Grim First: Air Pollution Makes Top 10 List Of Disease Risk Factors

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According to the 2010 Global Burden of Diseases, Injuries, and Risk Factors (GBD) Study published this month in The Lancet, high blood pressure, tobacco smoke, and alcohol abuse are the world's most dangerous risk factors for disease. Among the other top-ten items on that grim list, we also find air pollution -- largely ambient particulate matter from auto emissions. 

That's the first time that air pollution has made the global top-ten list of disease risk factors. Its rise in prominence seems linked to increased vehicle usage (as well as construction and commerce) in emerging economies, since the study notes that air pollution is especially bad in countries like China and India.


The GBD study shows that in 2010, 3.2 million people around the globe died from diseases caused by air pollution. Of those 3.2 million fatalities, over 2 million were in Asia, with the bulk in east Asia and China (1.2 million deaths) and south Asia and India (712,000).

As if that weren't bad enough, those 3.2 million fatalities represent a 400% increase in air-pollution-related disease since 2000, when 800,000 deaths were linked to the problem. However, David Pettit, director of the Southern California Air Program at the Natural Resources Defense Council, says that the 2010 figures may simply reflect more accurate tracking methods. Speaking to Climate Central, Pettit says that previous studies like the one carried out in 2000 measured only coarse particulate matter and were limited to urban areas. In other words, the problem may have been growing for some time, scientists just haven't had the tools to measure it properly.


The Centre for Science and the Environment (CSE) says that the GBD report is based on a complex study of "ground-level measurements, satellite remote sensing and global chemical transport models to capture population exposure". According to the CSE's executive director for research and advocacy and head of air pollution issues, Anumita Roychowdhury, the study's findings point to a grim future, plagued by a soaring number of premature deaths caused by air pollution:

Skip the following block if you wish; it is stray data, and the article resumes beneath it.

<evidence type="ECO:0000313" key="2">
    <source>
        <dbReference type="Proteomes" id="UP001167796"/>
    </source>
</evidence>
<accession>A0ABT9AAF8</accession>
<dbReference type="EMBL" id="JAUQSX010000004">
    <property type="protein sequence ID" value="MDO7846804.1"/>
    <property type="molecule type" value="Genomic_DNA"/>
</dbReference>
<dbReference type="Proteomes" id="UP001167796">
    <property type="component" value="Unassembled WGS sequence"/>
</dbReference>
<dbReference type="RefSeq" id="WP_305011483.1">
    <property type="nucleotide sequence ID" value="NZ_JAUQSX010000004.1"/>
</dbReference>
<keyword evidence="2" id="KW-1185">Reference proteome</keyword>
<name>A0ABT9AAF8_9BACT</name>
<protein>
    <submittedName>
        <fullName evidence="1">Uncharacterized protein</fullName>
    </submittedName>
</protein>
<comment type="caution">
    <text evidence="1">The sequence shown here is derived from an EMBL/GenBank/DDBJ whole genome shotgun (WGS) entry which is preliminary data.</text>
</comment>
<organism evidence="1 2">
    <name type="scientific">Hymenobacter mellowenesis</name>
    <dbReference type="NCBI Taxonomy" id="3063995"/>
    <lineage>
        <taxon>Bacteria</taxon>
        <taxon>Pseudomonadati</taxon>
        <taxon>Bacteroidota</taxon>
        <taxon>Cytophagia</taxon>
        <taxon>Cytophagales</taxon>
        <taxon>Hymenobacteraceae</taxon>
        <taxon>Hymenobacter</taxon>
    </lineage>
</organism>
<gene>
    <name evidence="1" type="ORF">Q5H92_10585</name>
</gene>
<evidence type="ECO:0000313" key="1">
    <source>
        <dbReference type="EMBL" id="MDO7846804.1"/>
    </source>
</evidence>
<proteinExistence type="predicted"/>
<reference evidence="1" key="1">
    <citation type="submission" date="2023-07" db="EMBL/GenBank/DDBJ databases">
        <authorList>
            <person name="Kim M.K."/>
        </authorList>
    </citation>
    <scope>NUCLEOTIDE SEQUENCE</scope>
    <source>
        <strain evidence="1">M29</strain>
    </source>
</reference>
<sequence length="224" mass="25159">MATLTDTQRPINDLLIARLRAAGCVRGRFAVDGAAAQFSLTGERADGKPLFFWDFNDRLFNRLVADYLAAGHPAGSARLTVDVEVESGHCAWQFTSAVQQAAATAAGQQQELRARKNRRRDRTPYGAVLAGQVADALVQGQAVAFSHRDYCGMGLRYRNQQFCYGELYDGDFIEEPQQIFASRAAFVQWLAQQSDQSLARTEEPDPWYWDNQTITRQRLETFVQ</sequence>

Days of doubts and complacency are over. There is hard enough evidence now to act urgently to reduce the public health risks to all, particularly the children, elderly, and poor. No one can escape toxic air. India will have to take aggressive action to reverse the trend of short term respiratory and cardiac effects as well as the long term cancer and other metabolic and cellular effects. Remember – toxic effects like cancer surface after a long latency period. Therefore, exposure to air pollution will have to be reduced today to reduce the burden of dieses [sic].

In a brief plan, Roychowdhury lists six action items to address the problem of air pollution, two of which are directly related to India's auto industry. She would like to identify a "stringent vehicle technology and fuel quality roadmap and in-use vehicle management to cut health impact of motorization" and to "[c]ontrol and cut explosive increase in vehicle numbers by scaling up public transport, non-motorised transport and compact city planning".

Of course India isn't alone in facing exponentially greater health problems due to air pollution. The issue will have a huge impact across Asia and elsewhere in the world. The question is: will Roychowdhury and her like-minded colleagues convince politicians and government agencies to act before the problem gets completely out of hand?